Nikon D300 - Nikon D300 versus Sony Alpha A700

Nikon D300 versus Sony Alpha A700

 


Nikon D300: JPEG versus RAW

We photographed the scene here in Large Fine JPEG + 14-bit RAW mode and presented crops below from each file for comparison. The RAW file was converted using Nikon Capture NX 1.3 – 23092 using the default settings, saved as a 16-bit TIFF, then opened in Photoshop. This was then reduced to 8 bits and processed the same way as the original JPEG for presentation here.

The crop from the RAW file is noticeably sharper than the JPEG using the default settings, and of course there’s a lot of potential for further adjustment in Capture NX. As you’ll see in our results and gallery pages, the default JPEG output from the D300 can be a little soft, but this is in-line with most higher-end DSLRs which expect the owners to either tweak the in-camera settings or perform further adjustments later. Certainly the output from the D300’s RAW files converted using Capture NX can look excellent, and was much preferred to the default JPEG settings.

To see how the camera performed under studio conditions, check out our Nikon D300 resolution results.

Nikon D300 JPEG
with Nikkor DX 17-55mm f2.8
 
Nikon D300 RAW
with Nikkor DX 17-55mm f2.8
f8, 100 ISO
f8, 100 ISO

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Nikon D300s
 

outdoor scene

  To compare real-life performance we shot the same scene with the Nikon D300 and Sony Alpha A700 within a few moments of each other using their Aperture Priority modes, best quality JPEG and lowest ISO settings. The lenses on each camera were set to f8 and adjusted to deliver the same field of view.

The D300 was fitted with the Nikkor DX 17-55mm f2.8 lens, and the A700 with the Sony DT 16-80mm.

The image above was taken with the Nikon D300 and DX 17-55mm f2.8 at 24 mm f8 and with a sensitivity of 100 ISO; the original JPEG measured 6.13 MB. The crops are taken from the upper left, center, lower right and lower left portions of the originals and presented here at 100%.

It’s immediately apparent from the crops below that the output from the D300 is noticeably softer than that of the Sony Alpha A700, when both cameras are set to their default JPEG settings. Of course there are differences in the optics used here, but with both bodies fitted with high quality zooms, the major difference is with in-camera processing – particularly in terms of sharpening and contrast. Boost the D300’s – or indeed reduce the A700’s – and the images can look very similar. It is interesting to note how their respective Auto White Balance settings have produced noticeably different results though with the D300 JPEG looking warmer than the A700s.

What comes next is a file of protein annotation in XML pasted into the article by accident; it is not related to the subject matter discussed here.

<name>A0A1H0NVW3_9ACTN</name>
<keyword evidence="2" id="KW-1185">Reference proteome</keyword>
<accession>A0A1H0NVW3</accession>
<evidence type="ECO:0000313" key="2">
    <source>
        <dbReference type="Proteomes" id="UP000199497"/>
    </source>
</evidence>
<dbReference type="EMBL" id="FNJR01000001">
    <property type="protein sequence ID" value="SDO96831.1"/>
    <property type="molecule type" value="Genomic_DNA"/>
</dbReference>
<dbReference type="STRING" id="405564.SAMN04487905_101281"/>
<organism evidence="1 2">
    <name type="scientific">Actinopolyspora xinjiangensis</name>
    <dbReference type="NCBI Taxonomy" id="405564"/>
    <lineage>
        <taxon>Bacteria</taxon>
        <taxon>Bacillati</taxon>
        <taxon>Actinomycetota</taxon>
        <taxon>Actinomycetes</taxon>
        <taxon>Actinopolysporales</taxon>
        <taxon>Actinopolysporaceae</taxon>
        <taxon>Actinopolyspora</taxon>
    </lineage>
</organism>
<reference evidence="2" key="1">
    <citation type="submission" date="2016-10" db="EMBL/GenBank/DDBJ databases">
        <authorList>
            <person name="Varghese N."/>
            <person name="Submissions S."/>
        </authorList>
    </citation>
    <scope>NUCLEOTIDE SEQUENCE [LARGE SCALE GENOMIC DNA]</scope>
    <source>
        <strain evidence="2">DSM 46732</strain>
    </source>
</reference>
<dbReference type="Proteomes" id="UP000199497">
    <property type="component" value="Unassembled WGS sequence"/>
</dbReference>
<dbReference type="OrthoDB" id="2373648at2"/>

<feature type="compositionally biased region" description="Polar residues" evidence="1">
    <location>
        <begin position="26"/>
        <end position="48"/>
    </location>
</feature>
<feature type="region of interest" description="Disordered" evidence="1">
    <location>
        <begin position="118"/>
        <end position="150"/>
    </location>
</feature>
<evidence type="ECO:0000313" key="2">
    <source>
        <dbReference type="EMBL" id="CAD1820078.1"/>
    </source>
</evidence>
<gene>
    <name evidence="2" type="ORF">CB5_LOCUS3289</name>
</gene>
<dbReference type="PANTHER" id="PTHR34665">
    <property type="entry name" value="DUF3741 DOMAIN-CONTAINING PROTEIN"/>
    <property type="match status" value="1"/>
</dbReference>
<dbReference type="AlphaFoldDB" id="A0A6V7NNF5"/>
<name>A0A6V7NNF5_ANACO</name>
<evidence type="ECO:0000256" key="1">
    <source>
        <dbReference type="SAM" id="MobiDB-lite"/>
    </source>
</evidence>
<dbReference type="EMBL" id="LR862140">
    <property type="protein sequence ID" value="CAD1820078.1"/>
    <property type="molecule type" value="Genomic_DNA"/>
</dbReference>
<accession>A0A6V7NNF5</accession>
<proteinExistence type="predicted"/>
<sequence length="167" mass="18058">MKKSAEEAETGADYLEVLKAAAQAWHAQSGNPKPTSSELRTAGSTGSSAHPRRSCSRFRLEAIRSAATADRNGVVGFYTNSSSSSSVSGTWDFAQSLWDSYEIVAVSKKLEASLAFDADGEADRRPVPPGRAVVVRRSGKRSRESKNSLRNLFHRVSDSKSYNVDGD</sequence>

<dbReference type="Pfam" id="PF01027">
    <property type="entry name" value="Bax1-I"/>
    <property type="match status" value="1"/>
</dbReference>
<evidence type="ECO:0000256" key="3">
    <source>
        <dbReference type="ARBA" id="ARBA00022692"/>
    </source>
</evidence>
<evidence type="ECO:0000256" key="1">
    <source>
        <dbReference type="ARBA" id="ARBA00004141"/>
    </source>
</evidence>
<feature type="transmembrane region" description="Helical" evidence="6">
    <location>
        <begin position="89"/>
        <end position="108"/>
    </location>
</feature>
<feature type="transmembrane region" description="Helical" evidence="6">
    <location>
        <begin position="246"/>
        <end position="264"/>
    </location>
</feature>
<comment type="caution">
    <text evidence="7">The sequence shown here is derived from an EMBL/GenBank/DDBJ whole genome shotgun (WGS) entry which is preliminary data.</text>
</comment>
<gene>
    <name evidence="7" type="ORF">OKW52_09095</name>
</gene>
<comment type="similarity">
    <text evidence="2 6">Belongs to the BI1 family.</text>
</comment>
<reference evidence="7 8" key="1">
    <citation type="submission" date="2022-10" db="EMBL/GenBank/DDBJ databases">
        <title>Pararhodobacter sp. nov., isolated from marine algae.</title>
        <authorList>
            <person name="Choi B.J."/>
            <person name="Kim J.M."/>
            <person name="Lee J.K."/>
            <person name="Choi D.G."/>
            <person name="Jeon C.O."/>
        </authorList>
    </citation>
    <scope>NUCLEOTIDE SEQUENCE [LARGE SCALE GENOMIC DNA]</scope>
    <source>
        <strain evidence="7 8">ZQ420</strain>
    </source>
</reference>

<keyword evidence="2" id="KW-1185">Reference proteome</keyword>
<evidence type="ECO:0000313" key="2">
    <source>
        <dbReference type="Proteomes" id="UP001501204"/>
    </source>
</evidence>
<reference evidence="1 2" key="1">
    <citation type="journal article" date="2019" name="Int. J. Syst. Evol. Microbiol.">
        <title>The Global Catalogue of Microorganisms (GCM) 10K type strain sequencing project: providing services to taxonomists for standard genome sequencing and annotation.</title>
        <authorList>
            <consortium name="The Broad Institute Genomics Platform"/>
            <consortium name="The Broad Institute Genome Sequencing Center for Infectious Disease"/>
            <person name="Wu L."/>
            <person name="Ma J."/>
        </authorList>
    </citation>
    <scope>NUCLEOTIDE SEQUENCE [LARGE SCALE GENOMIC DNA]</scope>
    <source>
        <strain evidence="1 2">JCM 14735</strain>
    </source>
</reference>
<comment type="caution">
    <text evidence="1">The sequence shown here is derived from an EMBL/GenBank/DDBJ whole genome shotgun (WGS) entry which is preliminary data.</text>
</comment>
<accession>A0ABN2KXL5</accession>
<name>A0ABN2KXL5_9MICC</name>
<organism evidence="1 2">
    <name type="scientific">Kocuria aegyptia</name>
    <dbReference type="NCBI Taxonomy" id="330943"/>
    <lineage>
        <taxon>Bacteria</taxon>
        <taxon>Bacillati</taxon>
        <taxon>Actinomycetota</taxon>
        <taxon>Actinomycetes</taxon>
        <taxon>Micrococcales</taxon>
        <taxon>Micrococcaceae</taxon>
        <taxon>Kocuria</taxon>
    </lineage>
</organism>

As you’d expect from two cameras sharing the same-sized 12 Megapixel CMOS sensors though (with both made by Sony), the level of captured real-life detail is essentially the same with any differences down to the lens in use and image processing settings. And as you’d also expect, there are considerable advantages to shooting in RAW, so scroll down to the bottom of this page for an example. To see how the cameras performed under studio conditions, check out our Nikon D300 resolution results. To see an outdoor comparison between the Canon EOS 40D and Sony Alpha A700, see our A700 Outdoor resolution results.

Nikon D300
with Nikkor DX 17-55mm f2.8
 
Sony Alpha DSLR-A700
with Sony DT 16-80mm
f8, 100 ISO
f8, 100 ISO
f8, 100 ISO
f8, 100 ISO
f8, 100 ISO
f8, 100 ISO
f8, 100 ISO
f8, 100 ISO
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